April 18, 2017 --- Class 27 --- Non-linear Data Fitting, Introduction
to Parallel Computing
Activities:
Non-linear Data Fitting
-----------------------
When the model function depends non-linearly on the parameters, we have
to use an iterative method to minimize chi-squared. This problem is
discussed in Numerical Recipies. The present case differs from the
general minimization problem because we can calculate the first and
second derivatives of chi-squared because we know the form of the model
function. Numerical Recipies has the Levenberg-Marquardt method and
the user needs to supply the model function and its first derivatives
with respect to its parameters. I have my own fitting routines that
can be found in either ~sg/fitting or ~sg/src/misc.
The user needs to also supply second derivatives for my fitter.
For my routines, you need to supply the model function. Examples are
finitesize.c and powerlaw.c. You can find additional examples in
~sg/src/misc. Consult the makefile. Look for targets that are
compiled with fit.o or cofit.o. Cofit deals with correlated data.
Fitnotes contains information about the input for my fitting routines.
Gnu Scientific Library also has data fitting routines that implement
Levenberg-Marquardt.
As an example of a non-linear fit model, we looked at const_exp.c
which approproiate for the coffee cooling problem. I fit the file
~sg/coffee_black.dat.err
Don't forget that after the fit is done, there is an axis file
fit_graph.ax that shows the data and the fit.
Introduction to Parallel Computing
----------------------------------
Some notes related to our discussion can be found in
~sg/parallel_computing.2017. We got as far as the table on
clock speed of various processors. We will complete discussion of
material in that file in our next class and then go on to
CUDA programming.
The following material goes beyond the discussion in class and
was not discussed in class except for the graph in
Page24_cpu_frequency.pdf.
If you want to learn more about computer architecture there are a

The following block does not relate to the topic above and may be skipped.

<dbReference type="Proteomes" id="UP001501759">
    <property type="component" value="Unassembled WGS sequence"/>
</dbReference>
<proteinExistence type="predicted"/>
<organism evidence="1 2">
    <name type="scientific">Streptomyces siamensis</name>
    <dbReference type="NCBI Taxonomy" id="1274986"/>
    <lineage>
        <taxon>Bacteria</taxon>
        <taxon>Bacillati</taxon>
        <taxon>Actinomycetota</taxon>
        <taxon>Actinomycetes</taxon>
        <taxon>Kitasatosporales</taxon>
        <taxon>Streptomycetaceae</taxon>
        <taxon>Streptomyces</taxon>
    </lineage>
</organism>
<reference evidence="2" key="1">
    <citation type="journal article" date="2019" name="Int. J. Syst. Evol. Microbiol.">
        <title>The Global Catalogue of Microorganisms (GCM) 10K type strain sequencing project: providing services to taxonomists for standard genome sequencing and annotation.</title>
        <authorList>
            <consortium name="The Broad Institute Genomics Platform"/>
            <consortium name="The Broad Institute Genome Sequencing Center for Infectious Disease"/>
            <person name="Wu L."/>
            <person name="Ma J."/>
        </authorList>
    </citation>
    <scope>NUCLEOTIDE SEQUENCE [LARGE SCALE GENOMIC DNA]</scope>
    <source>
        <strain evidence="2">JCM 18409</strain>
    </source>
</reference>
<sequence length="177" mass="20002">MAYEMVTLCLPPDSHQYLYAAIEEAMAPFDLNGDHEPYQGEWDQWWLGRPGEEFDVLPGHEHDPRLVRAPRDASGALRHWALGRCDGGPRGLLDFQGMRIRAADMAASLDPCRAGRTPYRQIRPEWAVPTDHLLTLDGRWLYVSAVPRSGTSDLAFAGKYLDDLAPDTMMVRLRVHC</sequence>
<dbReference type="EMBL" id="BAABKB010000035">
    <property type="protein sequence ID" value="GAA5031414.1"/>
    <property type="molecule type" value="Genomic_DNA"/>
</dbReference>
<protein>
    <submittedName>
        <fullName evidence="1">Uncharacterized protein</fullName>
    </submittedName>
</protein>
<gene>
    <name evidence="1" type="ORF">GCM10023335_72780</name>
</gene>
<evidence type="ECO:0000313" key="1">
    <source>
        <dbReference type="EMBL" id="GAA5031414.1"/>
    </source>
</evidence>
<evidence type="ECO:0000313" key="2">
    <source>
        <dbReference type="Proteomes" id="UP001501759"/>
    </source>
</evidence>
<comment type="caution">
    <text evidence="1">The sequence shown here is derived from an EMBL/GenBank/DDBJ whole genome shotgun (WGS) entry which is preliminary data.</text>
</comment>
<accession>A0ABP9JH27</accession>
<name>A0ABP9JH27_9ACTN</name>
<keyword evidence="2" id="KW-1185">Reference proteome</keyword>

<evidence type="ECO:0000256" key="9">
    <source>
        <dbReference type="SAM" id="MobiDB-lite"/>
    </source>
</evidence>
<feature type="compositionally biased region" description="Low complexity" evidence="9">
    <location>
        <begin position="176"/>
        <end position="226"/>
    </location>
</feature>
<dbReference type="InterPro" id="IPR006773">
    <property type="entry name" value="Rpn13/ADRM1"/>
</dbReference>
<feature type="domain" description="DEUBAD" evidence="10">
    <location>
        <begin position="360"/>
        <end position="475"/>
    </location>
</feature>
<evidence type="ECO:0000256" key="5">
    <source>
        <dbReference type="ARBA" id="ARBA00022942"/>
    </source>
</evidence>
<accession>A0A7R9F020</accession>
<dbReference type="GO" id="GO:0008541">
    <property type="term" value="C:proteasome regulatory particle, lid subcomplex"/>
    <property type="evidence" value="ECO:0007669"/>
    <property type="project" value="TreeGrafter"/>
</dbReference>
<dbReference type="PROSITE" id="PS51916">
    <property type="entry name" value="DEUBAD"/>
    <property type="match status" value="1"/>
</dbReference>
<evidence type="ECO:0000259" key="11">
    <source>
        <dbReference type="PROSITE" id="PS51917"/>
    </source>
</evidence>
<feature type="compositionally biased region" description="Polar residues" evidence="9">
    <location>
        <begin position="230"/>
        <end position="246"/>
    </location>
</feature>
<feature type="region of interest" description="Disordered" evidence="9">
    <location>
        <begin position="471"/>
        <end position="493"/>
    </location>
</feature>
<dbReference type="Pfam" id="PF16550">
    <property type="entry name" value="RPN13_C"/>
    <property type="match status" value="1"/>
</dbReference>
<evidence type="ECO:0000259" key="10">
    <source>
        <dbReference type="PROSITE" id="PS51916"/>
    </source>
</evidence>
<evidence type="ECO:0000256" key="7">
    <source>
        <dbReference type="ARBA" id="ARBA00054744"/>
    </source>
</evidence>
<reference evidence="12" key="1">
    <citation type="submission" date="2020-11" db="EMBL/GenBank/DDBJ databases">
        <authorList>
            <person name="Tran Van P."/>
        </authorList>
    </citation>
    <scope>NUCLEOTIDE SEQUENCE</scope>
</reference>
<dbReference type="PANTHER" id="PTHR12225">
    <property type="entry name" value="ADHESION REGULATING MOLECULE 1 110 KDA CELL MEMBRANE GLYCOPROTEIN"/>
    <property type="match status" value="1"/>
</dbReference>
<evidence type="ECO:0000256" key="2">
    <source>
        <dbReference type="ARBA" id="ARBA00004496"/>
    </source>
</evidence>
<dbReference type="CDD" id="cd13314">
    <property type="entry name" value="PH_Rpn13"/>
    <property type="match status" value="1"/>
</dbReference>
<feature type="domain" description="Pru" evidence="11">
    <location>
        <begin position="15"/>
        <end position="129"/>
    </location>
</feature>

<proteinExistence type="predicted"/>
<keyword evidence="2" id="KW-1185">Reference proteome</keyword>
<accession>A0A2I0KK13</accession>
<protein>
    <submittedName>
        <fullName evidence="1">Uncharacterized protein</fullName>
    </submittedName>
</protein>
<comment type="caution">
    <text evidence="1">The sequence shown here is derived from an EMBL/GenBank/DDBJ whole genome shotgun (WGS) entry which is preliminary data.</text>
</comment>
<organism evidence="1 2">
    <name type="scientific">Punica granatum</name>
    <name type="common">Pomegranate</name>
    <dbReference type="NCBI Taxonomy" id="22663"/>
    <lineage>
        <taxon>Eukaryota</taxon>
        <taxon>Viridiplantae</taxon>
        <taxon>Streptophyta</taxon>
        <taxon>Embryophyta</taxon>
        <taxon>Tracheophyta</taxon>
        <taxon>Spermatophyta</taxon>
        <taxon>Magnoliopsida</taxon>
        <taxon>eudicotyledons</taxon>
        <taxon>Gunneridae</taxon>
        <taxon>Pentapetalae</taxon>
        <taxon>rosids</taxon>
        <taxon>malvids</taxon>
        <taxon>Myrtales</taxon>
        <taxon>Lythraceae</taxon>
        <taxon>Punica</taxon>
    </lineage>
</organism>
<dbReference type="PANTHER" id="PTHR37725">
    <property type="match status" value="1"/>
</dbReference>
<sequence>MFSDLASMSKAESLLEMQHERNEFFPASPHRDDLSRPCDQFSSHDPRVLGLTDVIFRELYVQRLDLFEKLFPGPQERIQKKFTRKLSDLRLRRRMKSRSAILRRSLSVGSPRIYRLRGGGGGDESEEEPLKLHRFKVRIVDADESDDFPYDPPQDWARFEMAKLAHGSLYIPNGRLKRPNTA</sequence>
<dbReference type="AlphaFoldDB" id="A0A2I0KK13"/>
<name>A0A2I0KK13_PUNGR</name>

number of good books. Patterson and Hennessy have written two books:
Computer Organization and Design, Fifth Edition and
Computer Architecture, Fifth Edition: A Quantitative Approach.
As both are in their fifth edition, you see that they are popular.
The newer editions emphasize parallel computing. Check out iucat.
You should be able to access the electronic edition of at least the
second book.
There are other references for you on the cluster in ~sg/parallel
You might be interested in the report from the National Academy
FutureOfComputingPerformance.pdf which explains why learning about
parallel programming is so important.
Page24_cpu_frequency.pdf is from a report on future computer
performance/ The full report is ExaScale Computing Study:
Technology Challenges in Achieving Exascale Systems. Peter Kogge
is the editor and study lead. You should be able to find this on
the internet.
The cuda subdirectory contains three files:
01-intro_to_cuda_c.pdf 02-cuda-overview.pdf cuda_links
The first file has some very important material about CUDA C that was
not in our introduction.
02-cuda-overview.pdf is a very good brief overview that has some
overlap with what was presented in class.
cuda_links isn't really appropriately named since it list books as
well and is not restricted to cuda. Here is the contents of that file.
GPU Accelerated Computing with C and C++
https://developer.nvidia.com/how-to-cuda-c-cpp
If you want to buy the CUDA programming book by Kirk and Hwu, I can give you a
discount code.
High Performance Computing: Programming and Applications (Chapman & Hall/CRC Computational Science)Dec 14, 2010
by John Levesque and Gene Wagenbreth
High Performance Parallelism Pearls Volume Two: Multicore and Many-core Programming ApproachesJul 23, 2015
by Jim Jeffers and James Reinders
High Performance Parallelism Pearls Volume One: Multicore and Many-core Programming ApproachesNov 3, 2014
by James Reinders and James Jeffers
High Performance Computer Architecture (3rd Edition) (Addison-Wesley Series in Electrical & Computer Engineering)Dec 31, 1993 | Facsimile
by Harold S. Stone
Introduction to High Performance Computing for Scientists and Engineers (Chapman & Hall/CRC Computational Science)Jul 2, 2010
by Georg Hager and Gerhard Wellein